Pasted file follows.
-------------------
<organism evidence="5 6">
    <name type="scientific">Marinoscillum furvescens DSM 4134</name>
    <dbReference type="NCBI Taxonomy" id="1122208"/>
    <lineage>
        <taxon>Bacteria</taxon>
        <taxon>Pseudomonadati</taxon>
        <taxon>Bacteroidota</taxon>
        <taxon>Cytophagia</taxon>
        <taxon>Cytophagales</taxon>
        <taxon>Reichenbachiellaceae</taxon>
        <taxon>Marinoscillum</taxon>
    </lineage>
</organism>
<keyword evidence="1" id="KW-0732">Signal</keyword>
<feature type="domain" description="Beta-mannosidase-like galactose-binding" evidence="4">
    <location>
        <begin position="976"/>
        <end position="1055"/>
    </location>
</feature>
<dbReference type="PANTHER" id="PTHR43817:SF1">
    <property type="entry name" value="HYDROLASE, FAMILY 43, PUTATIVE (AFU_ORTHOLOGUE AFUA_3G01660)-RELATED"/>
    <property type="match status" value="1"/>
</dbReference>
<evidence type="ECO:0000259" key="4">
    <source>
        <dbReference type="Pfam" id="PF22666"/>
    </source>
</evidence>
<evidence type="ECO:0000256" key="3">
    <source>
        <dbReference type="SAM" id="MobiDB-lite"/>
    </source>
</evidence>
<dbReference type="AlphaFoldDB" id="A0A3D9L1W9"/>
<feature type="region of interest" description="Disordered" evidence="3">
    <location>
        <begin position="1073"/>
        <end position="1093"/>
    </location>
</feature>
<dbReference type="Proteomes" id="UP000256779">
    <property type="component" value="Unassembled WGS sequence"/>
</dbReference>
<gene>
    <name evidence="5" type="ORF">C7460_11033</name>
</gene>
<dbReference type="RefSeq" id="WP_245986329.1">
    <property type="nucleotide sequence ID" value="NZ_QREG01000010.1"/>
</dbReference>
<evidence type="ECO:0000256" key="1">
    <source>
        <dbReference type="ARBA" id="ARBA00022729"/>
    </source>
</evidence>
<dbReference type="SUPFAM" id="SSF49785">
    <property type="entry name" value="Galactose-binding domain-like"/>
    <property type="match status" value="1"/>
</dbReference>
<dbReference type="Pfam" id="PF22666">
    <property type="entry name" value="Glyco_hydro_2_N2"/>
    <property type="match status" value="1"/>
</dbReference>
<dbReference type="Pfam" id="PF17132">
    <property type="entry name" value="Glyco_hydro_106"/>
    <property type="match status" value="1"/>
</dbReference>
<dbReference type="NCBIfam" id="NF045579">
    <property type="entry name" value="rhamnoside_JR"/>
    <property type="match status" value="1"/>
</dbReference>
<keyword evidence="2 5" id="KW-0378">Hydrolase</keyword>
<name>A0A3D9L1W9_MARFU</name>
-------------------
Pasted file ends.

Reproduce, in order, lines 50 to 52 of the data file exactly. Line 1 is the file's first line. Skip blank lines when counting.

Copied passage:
</dbReference>
<evidence type="ECO:0000256" key="1">
    <source>